Events list – World in Focus

Is there a European lifestyle, and should we defend it?

Session language: Polish, English Symultanic translation: Yes

Recent years were a harsh lesson for Europe. In the past, further enlargements of the European Union and integration projects were the testament of it’s transformative power. European values and rules encouraged others to follow the EU’s lead, and raised aspirations among other societies that were willing to be a part of this „club”. Nowadays, it is the EU that is a subject of outside influence: the pressure from foreign powers, negative impact of globalization and migration. They change the way societies were functioning, and shape the mood of European citizens.

The stronger the processes are, the louder the calls to protect the „European lifestyle”, as the brief of a new EU commissioner states. But, thirty years after the collapse of communism and fifteen after the Eastern enlargement of the European Union, do we know what “European lifestyle” means? Is the split over values — over the meaning of Christian tradition, rule of law, multiculturalism or social model — more evident than ever since 1989? How to build a consensus on what exactly is this „European-ness” that is in danger and how can we overcome divisions? What do we need to agree on in order for the European Union to survive despite current setbacks?


Lunch break

12:45 − 13:45

Lunch will be prepared by Kuchnia Konfliktu

About Kuchnia : it’s a social restaurant providing fair employment to migrants and serving their home country specialities



How China is changing the world order

30.11 – Room 303 10:00 − 11:15 Bogdan Góralczyk Katarzyna Golik Rafał Tomański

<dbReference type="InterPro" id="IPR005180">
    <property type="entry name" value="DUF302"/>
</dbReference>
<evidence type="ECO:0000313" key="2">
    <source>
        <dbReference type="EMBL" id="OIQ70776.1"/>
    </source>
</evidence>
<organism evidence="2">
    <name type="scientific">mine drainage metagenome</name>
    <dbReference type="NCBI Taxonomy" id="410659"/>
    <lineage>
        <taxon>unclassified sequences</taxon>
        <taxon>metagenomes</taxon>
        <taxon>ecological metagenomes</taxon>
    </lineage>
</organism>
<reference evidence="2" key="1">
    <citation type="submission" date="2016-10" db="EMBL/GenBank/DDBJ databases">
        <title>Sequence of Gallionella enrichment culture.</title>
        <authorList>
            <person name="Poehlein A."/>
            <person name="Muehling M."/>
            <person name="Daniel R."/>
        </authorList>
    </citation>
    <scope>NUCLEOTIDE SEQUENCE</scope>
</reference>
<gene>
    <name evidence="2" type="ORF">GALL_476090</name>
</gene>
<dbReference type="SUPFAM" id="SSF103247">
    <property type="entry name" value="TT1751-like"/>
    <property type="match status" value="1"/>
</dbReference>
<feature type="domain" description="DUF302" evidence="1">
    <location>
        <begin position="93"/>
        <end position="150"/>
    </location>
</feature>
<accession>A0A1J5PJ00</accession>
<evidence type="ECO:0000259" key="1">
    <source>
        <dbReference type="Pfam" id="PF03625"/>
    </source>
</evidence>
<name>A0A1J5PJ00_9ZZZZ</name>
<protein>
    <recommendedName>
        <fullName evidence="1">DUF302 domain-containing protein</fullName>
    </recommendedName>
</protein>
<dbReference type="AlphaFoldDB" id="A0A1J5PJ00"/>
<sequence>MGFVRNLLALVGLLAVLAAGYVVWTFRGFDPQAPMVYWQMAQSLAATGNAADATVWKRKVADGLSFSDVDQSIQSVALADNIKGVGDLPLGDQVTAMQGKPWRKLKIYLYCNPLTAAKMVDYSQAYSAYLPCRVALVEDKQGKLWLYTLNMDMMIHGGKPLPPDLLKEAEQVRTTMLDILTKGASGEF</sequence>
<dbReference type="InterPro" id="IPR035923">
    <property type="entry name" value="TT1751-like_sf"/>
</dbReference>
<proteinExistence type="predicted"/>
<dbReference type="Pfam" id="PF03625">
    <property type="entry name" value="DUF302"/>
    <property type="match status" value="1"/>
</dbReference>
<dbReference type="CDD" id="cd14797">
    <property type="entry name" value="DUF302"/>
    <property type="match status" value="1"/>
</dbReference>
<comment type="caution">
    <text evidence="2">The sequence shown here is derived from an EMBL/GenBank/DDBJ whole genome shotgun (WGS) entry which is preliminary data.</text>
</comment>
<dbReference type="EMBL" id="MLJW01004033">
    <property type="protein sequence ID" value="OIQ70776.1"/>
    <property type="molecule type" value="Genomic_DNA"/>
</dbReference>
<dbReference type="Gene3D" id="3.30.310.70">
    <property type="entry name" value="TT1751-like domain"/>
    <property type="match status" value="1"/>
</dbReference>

Session language: Polish Symultanic translation: Yes

China is now not only a vast market, but most of all a promoter of a new concept of global competition. In this model, boundaries between sectors such as economy, politics or technology become increasingly blurred. On the issue of the 5G technology, which is crucial for the future of global market, China is a clear leader. Using instruments provided by the state capitalism, it can ignore laws of the market. Vast financial and military resources gives China power to change the rules of the game against interests and values of the crisis-torn West.

The “One Belt, One Road” initiative, a trade war with United States, the conflict on the Tthe South China Sea, Chinese expansion in the Africa: those are just the most important signals of shifts in the world order. Does China want to just dominate the global market, or is it willing to rewrite the rules of the global order? Are we on the brink of the end of „Pax Americana”, and at the beginning of „Pax Sinica”? How will China’s domestic situation, described as an „authoritarian modernization”, affect its foreign policy? Can Europe still play an important role in this new global game?


Alliances for the climate – who can save the world and how?

Session language: Polish Symultanic translation: Yes

To save our planet from a climate disaster, we have less and less time. What non-obvious alliances and agreements over our own interests do we need to save the Earth? Where should we look for a common denominator in different needs and divergent interests?

Representatives from different perspectives belonging to different interest groups – business, administration and trade unions – will take part in the debate. They will talk about who the initiator, the contractor and the supervisor of the necessary changes should be. We will also consider whether “plastic straws” are the real solution to the problem or just diverting attention from deeper changes in the economy? Are business, politics and society ready for a radical transformation to keep up with the need for rapid change? We invite you to search for constructive solutions to save our planet together.


Is the UN outdated? The role of international organizations in building international order

Session language: Polish, English Symultanic translation: Yes

International institutions, such as the United Nations and NATO, have played a huge role in instituting the contemporary world order. Nations, after the trauma of both world wars, needed new principles and rules of coexistence. Are international organizations still needed in the face of current conflicts and challenges? Or are bilateral relations between states and regional alliances more important?